Tanks occupy the Avenida Presidente Vargas in Rio de Janeiro, Brazil, April 4, 1968.

© 1968 Correio da Manhã

Fifty years ago today, Brazil´s military regime unleashed all-out repression with the publication of Institutional Act 5. Brazil’s president, army general Artur da Costa e Silva, immediately invoked the Act to close Congress and state legislatures, arrest opposition politicians, and revoke their political rights. He established widespread censorship and suspended habeas corpus for offenses that criminalized political activity, crimes against national security, and other crimes.

This kicked off the bloodiest period of the dictatorship (1964-1985) and spurred a stronger response by leftist groups that were engaged in ongoing armed resistance.

In 2014, a National Truth Commission identified 377 state agents, close to 200 of them still alive, as responsible for hundreds of cases of torture, killings, and enforced disappearances.

Last week, forensic experts identified the remains of trade unionist Aluísio Palhano Pedreira Ferreira, whom authorities kidnapped and disappeared in 1971, the Commission concluded. He is one of only five people identified from the more than 1,000 bags of human remains unearthed from a clandestine grave almost 30 years ago.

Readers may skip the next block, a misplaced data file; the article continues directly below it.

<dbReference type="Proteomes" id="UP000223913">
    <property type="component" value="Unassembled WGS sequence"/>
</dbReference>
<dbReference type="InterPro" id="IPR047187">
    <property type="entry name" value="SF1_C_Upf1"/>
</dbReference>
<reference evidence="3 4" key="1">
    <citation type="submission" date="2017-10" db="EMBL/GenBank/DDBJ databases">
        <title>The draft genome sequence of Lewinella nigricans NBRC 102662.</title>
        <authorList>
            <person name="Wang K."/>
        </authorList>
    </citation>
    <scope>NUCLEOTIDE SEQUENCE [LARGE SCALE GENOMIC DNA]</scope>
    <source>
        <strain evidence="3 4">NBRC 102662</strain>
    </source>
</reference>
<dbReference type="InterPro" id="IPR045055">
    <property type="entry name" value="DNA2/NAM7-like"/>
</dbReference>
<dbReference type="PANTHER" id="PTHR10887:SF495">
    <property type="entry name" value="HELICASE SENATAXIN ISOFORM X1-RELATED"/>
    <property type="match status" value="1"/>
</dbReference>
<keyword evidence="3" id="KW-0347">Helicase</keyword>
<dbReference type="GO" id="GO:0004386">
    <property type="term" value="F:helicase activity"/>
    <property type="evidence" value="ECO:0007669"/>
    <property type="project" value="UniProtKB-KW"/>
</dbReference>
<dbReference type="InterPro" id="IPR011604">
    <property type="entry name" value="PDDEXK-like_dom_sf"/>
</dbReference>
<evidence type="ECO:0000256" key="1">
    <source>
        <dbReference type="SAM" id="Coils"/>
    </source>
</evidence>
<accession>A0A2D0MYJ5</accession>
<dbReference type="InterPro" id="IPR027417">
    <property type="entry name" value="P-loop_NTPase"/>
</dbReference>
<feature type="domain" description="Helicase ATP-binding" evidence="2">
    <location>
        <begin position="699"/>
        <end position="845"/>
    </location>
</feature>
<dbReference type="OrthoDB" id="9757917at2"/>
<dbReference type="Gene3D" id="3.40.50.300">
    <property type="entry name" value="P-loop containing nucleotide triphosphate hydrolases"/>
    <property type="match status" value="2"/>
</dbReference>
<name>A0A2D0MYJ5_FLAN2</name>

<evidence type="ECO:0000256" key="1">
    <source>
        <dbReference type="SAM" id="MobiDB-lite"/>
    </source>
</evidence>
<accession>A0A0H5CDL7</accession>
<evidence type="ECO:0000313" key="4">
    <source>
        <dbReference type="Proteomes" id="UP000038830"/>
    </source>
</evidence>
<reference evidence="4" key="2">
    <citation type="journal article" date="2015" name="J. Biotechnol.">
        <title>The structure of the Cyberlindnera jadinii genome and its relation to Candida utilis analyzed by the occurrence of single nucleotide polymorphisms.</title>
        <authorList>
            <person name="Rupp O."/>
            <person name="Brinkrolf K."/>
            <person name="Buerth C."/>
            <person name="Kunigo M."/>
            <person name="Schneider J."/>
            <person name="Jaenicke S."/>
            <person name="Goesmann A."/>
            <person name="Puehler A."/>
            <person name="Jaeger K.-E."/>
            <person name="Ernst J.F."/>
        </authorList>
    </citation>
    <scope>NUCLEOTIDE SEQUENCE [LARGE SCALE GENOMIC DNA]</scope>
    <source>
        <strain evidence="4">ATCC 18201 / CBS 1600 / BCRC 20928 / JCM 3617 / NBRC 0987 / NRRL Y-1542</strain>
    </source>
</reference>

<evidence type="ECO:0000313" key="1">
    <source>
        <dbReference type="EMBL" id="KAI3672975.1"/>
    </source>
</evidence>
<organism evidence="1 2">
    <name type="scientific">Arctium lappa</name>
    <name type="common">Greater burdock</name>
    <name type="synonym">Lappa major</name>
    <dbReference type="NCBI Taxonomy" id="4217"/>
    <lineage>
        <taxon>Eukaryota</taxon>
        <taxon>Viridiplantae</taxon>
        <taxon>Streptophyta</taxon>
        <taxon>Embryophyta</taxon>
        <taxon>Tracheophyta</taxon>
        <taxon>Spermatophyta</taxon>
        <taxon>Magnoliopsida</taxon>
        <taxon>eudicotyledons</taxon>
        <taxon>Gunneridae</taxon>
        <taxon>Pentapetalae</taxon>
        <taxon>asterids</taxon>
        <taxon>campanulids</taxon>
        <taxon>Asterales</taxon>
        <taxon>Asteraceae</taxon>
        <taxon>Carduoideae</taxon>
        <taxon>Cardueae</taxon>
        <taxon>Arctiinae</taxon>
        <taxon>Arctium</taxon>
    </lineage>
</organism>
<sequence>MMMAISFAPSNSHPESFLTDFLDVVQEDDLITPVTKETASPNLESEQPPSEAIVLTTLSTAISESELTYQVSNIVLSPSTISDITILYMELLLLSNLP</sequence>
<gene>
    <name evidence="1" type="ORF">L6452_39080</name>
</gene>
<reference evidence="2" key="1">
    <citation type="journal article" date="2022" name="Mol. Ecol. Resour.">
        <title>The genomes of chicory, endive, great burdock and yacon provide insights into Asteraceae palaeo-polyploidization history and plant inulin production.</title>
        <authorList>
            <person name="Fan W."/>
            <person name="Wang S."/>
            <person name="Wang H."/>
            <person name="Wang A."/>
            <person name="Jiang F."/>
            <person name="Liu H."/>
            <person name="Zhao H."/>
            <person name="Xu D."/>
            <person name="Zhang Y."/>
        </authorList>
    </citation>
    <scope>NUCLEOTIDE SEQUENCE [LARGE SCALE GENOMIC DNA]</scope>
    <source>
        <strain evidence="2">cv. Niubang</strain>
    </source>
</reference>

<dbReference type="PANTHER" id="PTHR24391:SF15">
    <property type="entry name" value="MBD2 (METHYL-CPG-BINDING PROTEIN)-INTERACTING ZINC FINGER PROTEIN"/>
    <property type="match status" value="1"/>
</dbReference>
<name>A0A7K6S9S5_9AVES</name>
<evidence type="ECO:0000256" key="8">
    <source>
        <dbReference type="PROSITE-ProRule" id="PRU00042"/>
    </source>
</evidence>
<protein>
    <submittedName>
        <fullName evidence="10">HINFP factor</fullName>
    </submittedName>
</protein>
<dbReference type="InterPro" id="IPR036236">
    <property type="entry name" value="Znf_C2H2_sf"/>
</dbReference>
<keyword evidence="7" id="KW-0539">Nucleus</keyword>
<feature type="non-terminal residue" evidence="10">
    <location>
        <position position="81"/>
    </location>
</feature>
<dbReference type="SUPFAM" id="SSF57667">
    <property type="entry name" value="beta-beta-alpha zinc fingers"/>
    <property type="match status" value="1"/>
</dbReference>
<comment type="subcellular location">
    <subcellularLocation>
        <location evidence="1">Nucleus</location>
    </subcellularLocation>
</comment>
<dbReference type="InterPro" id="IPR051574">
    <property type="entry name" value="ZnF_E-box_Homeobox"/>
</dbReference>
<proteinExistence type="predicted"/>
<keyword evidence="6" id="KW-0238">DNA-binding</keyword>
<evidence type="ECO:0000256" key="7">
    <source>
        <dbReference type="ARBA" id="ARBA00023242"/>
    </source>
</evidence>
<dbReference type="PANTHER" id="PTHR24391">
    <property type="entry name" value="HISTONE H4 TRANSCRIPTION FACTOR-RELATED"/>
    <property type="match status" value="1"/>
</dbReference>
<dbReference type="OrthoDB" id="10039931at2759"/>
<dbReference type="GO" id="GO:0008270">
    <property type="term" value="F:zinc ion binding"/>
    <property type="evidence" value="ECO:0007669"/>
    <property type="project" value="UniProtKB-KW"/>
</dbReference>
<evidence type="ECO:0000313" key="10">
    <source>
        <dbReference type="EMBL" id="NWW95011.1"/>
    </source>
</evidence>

The anniversary of Institutional Act 5 has gained new significance this year, after Brazilians elected former army captain Jair Bolsonaro as president. As congressman, Bolsonaro opposed the creation of the Truth Commission. Paraphrasing the motto inscribed on Brazil’s flag, Bolsonaro has defined the bloody military period as “20 years of order and progress.” He also calls the late Carlos Alberto Brilhante Ustra, who directed one of the dictatorship’s torture centers, a “hero.”

Prosecutors charged Ustra and a civil police officer with kidnapping Palhano, but the courts rejected the case, citing an amnesty law passed by the military regime that has so far shielded all torturers from justice. The Inter-American Court of Human Rights has ruled twice that the amnesty law should not prevent the prosecution of grave human rights violations.

Bolsonaro’s electoral victory is emblematic of Brazilians’ widespread disillusionment with democracy. Only 34 percent of Brazilians said in a poll published in November that they preferred democracy to any other form of government, one of the lowest percentages in the Americas.  

The anniversary of Institutional Act 5 should remind Brazilians of the horrors of the authoritarian path.